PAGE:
Dominique Elissa is 10 times more likely to get skin cancer again after freckle removal

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An Australian model who had a cancerous freckle cut out of the bottom of her foot has updated fans on her doctors’ dire warning: She’s ten times more likely to get another skin cancer now.

Dominique Elissa, 26, who is often spotted on Sydney’s most famous Bondi Beach to Bronte coastal walk of a morning, had a freckle cut out of her skin on Tuesday last week after doctors’ highlighted its abnormalities. 

Today she told her 230,000 followers on Instagram that a biopsy concluded the freckle was ‘pre-cancerous’ – the earliest stage of a skin cancer legion – and if it had been left, could have been deadly. 

Today she told her 230,000 followers on Instagram that a biopsy concluded the freckle was'pre-cancerous' - the earliest stage of a skin cancer legion - and if it had been left, could have been deadly

Today she told her 230,000 followers on Instagram that a biopsy concluded the freckle was ‘pre-cancerous’ – the earliest stage of a skin cancer legion – and if it had been left, could have been deadly

‘So many of you have asked about my results from the biopsy. It has warmed my heart to get your messages,’ she said.

‘I got the results today and it was pre-cancerous, which means that if it was left it would have turned into cancer. Thank goodness I caught it early. The incision took it all out.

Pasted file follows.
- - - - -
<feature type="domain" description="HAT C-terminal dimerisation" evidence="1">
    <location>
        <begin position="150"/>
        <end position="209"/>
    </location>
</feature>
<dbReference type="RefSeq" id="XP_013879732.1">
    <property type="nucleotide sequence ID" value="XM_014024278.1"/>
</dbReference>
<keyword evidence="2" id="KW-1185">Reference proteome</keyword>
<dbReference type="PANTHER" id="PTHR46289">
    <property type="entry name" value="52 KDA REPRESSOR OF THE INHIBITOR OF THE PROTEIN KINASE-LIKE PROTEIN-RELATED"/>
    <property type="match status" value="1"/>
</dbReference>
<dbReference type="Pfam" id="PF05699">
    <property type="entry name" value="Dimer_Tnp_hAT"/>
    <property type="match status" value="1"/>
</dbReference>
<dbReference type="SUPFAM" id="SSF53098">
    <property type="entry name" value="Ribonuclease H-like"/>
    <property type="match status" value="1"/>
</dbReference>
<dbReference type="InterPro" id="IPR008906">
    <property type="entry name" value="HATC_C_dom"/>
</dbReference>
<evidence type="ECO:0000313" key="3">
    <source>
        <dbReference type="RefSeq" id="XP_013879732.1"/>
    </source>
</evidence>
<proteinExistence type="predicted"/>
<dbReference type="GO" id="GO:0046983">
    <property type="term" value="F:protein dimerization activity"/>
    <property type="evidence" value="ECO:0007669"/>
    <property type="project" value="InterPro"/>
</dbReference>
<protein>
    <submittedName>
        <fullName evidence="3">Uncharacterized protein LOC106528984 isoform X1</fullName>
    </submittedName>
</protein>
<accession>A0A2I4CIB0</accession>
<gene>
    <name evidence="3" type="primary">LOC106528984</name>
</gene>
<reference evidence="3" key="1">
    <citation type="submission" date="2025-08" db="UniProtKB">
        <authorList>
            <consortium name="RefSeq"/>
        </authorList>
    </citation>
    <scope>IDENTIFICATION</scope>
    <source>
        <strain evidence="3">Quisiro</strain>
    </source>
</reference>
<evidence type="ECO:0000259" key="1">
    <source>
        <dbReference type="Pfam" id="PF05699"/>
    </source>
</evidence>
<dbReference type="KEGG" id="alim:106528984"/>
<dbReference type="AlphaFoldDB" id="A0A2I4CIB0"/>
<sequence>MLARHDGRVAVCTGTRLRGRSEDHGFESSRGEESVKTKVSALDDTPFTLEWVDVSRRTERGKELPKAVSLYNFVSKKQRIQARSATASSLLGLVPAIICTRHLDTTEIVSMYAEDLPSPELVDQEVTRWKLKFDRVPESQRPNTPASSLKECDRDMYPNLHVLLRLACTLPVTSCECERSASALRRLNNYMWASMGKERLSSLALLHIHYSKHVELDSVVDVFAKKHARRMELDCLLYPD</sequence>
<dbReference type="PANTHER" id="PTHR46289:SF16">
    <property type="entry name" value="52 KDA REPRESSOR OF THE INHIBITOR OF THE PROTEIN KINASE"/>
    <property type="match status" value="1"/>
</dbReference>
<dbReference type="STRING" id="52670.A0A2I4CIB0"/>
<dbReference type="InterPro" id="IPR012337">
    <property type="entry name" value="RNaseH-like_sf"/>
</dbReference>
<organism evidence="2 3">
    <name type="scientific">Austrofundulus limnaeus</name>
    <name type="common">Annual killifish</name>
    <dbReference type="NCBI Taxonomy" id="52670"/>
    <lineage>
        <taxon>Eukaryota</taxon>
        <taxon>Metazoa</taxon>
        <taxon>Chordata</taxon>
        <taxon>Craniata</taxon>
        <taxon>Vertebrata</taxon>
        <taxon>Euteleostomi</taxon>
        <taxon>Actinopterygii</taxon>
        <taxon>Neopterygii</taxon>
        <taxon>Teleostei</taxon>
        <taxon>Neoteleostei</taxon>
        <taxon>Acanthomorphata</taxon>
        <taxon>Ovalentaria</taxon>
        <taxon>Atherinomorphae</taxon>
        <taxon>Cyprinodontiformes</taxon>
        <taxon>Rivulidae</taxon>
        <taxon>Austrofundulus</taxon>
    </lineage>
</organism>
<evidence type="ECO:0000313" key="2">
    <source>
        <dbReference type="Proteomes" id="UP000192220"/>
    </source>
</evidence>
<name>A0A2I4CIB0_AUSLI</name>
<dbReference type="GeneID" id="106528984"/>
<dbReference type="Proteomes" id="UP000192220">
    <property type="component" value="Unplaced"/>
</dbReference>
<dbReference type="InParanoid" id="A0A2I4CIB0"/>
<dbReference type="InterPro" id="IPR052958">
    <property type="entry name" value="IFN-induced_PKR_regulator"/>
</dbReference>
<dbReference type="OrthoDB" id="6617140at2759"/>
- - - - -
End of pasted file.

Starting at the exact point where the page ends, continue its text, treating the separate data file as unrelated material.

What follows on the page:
‘Now I have to go every six months for a check. They said my chances of getting skin cancer have gone up 10 times which is really frightening. It means i’m going to be so sun safe and be super careful.’ 

'So many of you have asked about my results from the biopsy. It has warmed my heart to get your messages,' she said

‘So many of you have asked about my results from the biopsy. It has warmed my heart to get your messages,’ she said

About 60 percent of people who have had one skin cancer in their life will be diagnosed with a second one within 10 years, a 2015 study by JAMA Dermatology reported.  

Dominique shared a photo of the tiny, cancerous mole doctors found underneath her foot after a skin check last week.

 ‘So I put on my Instagram Story that I can’t train strenuously for the next three weeks… the reason for this is that about two weeks ago I got my skin checked and they checked all my spots,’ she said at the time.